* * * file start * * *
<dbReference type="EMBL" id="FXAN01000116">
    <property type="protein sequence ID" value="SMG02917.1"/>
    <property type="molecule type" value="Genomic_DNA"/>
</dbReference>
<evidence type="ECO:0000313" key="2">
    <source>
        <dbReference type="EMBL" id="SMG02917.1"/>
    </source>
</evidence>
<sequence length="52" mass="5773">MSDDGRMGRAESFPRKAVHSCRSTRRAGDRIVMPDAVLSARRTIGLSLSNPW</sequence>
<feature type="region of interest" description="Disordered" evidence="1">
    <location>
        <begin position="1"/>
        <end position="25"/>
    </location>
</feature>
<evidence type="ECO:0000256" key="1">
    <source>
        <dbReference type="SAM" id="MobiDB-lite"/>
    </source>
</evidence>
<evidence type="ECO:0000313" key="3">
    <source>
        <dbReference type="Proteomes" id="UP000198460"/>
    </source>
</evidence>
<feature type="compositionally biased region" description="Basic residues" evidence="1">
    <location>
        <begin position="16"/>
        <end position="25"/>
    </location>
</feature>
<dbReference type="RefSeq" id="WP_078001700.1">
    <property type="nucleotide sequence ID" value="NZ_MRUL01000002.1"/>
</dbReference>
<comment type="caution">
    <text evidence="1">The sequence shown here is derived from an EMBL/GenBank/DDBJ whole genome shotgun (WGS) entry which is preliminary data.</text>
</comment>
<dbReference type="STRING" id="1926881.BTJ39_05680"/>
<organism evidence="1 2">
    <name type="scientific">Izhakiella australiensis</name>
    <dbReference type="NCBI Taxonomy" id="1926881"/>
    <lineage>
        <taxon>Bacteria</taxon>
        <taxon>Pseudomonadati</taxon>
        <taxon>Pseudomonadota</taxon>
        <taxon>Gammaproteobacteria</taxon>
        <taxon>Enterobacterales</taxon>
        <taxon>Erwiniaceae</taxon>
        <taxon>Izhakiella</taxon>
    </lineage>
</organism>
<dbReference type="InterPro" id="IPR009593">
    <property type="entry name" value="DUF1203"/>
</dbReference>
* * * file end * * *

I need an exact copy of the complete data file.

<dbReference type="EMBL" id="FXAN01000116">
    <property type="protein sequence ID" value="SMG02917.1"/>
    <property type="molecule type" value="Genomic_DNA"/>
</dbReference>
<evidence type="ECO:0000313" key="2">
    <source>
        <dbReference type="EMBL" id="SMG02917.1"/>
    </source>
</evidence>
<sequence length="52" mass="5773">MSDDGRMGRAESFPRKAVHSCRSTRRAGDRIVMPDAVLSARRTIGLSLSNPW</sequence>
<feature type="region of interest" description="Disordered" evidence="1">
    <location>
        <begin position="1"/>
        <end position="25"/>
    </location>
</feature>
<evidence type="ECO:0000256" key="1">
    <source>
        <dbReference type="SAM" id="MobiDB-lite"/>
    </source>
</evidence>
<evidence type="ECO:0000313" key="3">
    <source>
        <dbReference type="Proteomes" id="UP000198460"/>
    </source>
</evidence>
<feature type="compositionally biased region" description="Basic residues" evidence="1">
    <location>
        <begin position="16"/>
        <end position="25"/>
    </location>
</feature>
<dbReference type="RefSeq" id="WP_078001700.1">
    <property type="nucleotide sequence ID" value="NZ_MRUL01000002.1"/>
</dbReference>
<comment type="caution">
    <text evidence="1">The sequence shown here is derived from an EMBL/GenBank/DDBJ whole genome shotgun (WGS) entry which is preliminary data.</text>
</comment>
<dbReference type="STRING" id="1926881.BTJ39_05680"/>
<organism evidence="1 2">
    <name type="scientific">Izhakiella australiensis</name>
    <dbReference type="NCBI Taxonomy" id="1926881"/>
    <lineage>
        <taxon>Bacteria</taxon>
        <taxon>Pseudomonadati</taxon>
        <taxon>Pseudomonadota</taxon>
        <taxon>Gammaproteobacteria</taxon>
        <taxon>Enterobacterales</taxon>
        <taxon>Erwiniaceae</taxon>
        <taxon>Izhakiella</taxon>
    </lineage>
</organism>
<dbReference type="InterPro" id="IPR009593">
    <property type="entry name" value="DUF1203"/>
</dbReference>